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collections doubt

 
gobburi saikrishna
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Hello ranchers

iam confused about equals() and hashCode() method, which has to be over ridden when comparision is made among to collection objects.
if two objects are equal their hshcodes must be equal, is reverse true.
please help me,

Thanks in Advance
[ February 09, 2008: Message edited by: gobburi saikrishna ]
 
Vishwanath Krishnamurthi
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Hi,

if two objects are equal their hashcodes must be equal, is reverse true.


The reverse need not be true.

Consider this:
the hashcode returns the length of a string-field like

and equals returns


Here "Amy" and "May" will have the same hashcode (ie 3) but they are not "equal"


Thanks,
Vishwa
 
naga sandeep
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hi

What vishwa told is right.... two objects are said to be equal if their hashcodes are equal and the reverse is not true....

You can find this in Kathy Sierra Book also..at chapter 7 page 534 in that table..
 
naga sandeep
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hi

What vishwa told is right.... two objects are said to be equal if their hashcodes are equal and the reverse is not true....

You can find this in Kathy Sierra Book also..at chapter 7 page 534 in that table..
 
Thiago Furuchima
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Hi,

just remember that while using "hash collections", both hashCode and equals are used to help fiding the right "thing".

hashCode is used to put things into the "box", while equals is used to search in the "box".

If two objects have different hashCode, they will be in different "boxes", and will never be found no matter their equals method look like. So "if two objects are equal their hashcodes must be equal" or you cannot find them once you lost their original reference variable.

If two objects have equals hashCode, they will be in the same box, and the equals method is still able to find them, because they are in the same "box". So "if two objects are equal their hashcodes don't necessary needs to be equal".

Hope helped.

tks.
 
marc weber
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Originally posted by naga sandeep:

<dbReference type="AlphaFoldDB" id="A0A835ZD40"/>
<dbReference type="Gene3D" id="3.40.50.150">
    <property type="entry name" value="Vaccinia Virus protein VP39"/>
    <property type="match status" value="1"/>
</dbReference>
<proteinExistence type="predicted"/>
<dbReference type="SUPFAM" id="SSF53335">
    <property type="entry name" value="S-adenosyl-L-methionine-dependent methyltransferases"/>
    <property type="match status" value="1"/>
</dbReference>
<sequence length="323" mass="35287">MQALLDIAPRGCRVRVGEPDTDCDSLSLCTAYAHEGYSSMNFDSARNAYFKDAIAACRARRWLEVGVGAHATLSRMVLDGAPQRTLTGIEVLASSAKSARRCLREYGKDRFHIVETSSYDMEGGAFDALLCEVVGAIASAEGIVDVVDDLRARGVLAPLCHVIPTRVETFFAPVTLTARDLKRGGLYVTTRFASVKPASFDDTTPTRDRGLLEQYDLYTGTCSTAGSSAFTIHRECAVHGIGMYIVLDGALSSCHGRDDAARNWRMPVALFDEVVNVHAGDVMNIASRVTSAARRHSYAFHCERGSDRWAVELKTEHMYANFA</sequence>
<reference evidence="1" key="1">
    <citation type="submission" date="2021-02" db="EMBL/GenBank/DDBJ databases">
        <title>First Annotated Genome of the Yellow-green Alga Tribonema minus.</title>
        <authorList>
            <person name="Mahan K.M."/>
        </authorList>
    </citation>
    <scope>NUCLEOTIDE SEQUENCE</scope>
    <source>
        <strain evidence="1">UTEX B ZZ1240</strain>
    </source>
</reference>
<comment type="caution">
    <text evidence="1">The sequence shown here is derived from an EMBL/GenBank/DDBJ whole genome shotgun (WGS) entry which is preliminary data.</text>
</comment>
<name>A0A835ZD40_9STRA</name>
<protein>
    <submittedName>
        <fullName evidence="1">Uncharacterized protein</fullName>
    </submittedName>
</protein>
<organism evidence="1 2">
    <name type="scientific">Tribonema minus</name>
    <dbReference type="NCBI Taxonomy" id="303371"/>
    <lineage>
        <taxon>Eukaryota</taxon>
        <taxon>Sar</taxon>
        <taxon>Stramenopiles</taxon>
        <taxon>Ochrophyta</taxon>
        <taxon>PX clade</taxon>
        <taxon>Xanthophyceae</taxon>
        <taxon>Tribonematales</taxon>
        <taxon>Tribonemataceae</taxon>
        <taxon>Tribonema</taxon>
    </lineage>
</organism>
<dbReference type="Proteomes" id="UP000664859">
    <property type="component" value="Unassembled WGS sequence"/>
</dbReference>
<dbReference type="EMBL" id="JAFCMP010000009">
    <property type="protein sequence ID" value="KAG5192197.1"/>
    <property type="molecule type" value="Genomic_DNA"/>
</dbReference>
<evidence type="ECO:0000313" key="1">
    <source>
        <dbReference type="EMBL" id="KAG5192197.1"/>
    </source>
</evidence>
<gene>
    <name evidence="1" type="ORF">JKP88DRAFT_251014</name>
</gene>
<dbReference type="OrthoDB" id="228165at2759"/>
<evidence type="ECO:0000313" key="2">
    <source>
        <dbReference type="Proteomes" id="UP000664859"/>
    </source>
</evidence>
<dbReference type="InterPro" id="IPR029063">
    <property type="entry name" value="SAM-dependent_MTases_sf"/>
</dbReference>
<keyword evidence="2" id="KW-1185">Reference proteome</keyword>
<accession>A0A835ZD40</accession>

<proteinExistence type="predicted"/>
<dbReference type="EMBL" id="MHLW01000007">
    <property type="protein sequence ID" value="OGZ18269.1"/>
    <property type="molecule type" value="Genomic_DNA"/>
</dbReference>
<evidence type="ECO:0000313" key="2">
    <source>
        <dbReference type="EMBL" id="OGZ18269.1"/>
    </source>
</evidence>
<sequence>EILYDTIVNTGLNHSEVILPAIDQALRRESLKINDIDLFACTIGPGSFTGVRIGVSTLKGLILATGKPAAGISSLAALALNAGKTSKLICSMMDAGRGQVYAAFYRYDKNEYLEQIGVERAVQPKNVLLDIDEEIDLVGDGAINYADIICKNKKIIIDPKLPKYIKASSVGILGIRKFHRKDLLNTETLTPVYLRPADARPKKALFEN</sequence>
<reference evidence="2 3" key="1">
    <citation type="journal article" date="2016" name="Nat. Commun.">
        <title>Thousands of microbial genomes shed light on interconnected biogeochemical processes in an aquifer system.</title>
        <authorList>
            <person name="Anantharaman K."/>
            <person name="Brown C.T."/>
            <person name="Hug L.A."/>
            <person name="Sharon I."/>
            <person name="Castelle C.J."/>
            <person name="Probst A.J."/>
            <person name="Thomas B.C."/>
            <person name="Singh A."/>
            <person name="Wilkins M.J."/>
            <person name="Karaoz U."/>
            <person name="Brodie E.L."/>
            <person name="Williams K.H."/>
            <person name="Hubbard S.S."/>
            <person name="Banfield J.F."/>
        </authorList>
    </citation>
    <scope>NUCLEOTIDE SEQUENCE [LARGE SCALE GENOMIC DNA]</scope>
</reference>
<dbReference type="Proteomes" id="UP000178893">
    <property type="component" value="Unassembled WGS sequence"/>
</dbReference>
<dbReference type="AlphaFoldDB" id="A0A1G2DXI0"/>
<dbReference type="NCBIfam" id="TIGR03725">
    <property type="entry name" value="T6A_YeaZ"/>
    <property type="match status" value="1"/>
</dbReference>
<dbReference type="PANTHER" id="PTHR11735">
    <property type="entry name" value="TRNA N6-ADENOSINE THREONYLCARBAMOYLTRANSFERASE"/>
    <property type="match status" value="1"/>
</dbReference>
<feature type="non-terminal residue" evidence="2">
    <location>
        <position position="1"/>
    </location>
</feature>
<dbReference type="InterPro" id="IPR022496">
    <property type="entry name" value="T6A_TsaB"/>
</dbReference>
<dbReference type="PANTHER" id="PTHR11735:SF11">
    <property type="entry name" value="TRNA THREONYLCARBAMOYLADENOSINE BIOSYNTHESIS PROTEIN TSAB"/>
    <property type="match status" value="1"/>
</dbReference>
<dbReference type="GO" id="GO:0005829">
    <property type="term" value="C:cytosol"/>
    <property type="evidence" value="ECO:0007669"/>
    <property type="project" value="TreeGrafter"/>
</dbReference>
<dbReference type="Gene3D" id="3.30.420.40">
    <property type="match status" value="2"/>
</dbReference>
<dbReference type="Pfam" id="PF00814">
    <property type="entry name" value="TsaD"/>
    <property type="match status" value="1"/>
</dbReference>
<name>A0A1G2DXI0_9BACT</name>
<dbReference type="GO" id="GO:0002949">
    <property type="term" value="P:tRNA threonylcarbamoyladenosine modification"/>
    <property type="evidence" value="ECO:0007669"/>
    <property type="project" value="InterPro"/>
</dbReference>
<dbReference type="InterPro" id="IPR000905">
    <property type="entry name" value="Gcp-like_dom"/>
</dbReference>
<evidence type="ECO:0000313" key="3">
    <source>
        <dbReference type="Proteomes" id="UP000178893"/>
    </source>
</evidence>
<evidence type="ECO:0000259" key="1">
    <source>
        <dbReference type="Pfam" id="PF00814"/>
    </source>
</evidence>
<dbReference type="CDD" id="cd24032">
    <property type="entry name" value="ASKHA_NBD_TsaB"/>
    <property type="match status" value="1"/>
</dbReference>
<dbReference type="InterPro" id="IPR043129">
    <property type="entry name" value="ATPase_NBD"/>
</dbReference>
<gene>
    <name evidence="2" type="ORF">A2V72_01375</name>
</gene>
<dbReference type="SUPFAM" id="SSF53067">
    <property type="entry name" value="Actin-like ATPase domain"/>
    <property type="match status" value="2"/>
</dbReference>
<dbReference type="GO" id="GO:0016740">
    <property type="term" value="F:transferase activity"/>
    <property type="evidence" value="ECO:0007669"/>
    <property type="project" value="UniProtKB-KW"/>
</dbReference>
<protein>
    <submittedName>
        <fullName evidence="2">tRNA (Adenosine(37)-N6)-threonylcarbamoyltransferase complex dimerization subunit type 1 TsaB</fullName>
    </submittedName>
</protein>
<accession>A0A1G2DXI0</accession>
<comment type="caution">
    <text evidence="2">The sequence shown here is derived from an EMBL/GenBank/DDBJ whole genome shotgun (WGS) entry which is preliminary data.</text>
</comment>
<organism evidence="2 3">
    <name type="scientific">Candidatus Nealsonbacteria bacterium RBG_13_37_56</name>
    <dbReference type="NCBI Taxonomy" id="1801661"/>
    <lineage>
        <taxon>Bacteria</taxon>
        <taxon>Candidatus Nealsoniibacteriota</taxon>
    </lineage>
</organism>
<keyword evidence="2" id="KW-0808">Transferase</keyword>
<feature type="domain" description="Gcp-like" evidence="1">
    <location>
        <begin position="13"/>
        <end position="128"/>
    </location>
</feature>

...two objects are said to be equal if their hashcodes are equal...

Not quite.

If two objects are equal, then their hashcodes must be equal. But two unequal objects can certainly have equal hashcodes. In other words, we can not say that two objects are equal if their hashcodes are equal.

In the table on p. 534 of K&B, look at the row for "x.equals(y) == false." These objects not equal, but in the third column it says, "No hashCode() requirements." So one possibility is that these unequal objects might have the same hashCode.

For details on the hashCode contract, see the API documentation of the hashCode method in java.lang.Object.
[ February 10, 2008: Message edited by: marc weber ]
 
Gayathri Sugavanam
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hi friends

I have a doubt...
Why do we have so...many collection classes even though most of them are quite similar. why such a wide range..?

thanks in advance for any replies
 
fred rosenberger
lowercase baba
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because even though they are similar, they are different. that's the whole idea...

i can write my code using one of the collection classes. OTHER people then use a common API to interact with my code.

if 6 months later i realize that while i had been using a "Foo" class, perhaps "Bar" would work better. I can change MY code, but since it uses the same API, all those OTHER coders don't have to change a thing.
 
Sandeep Bhandari
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I would say Visitor design pattern

http://www.oodesign.com/visitor-pattern.html
 
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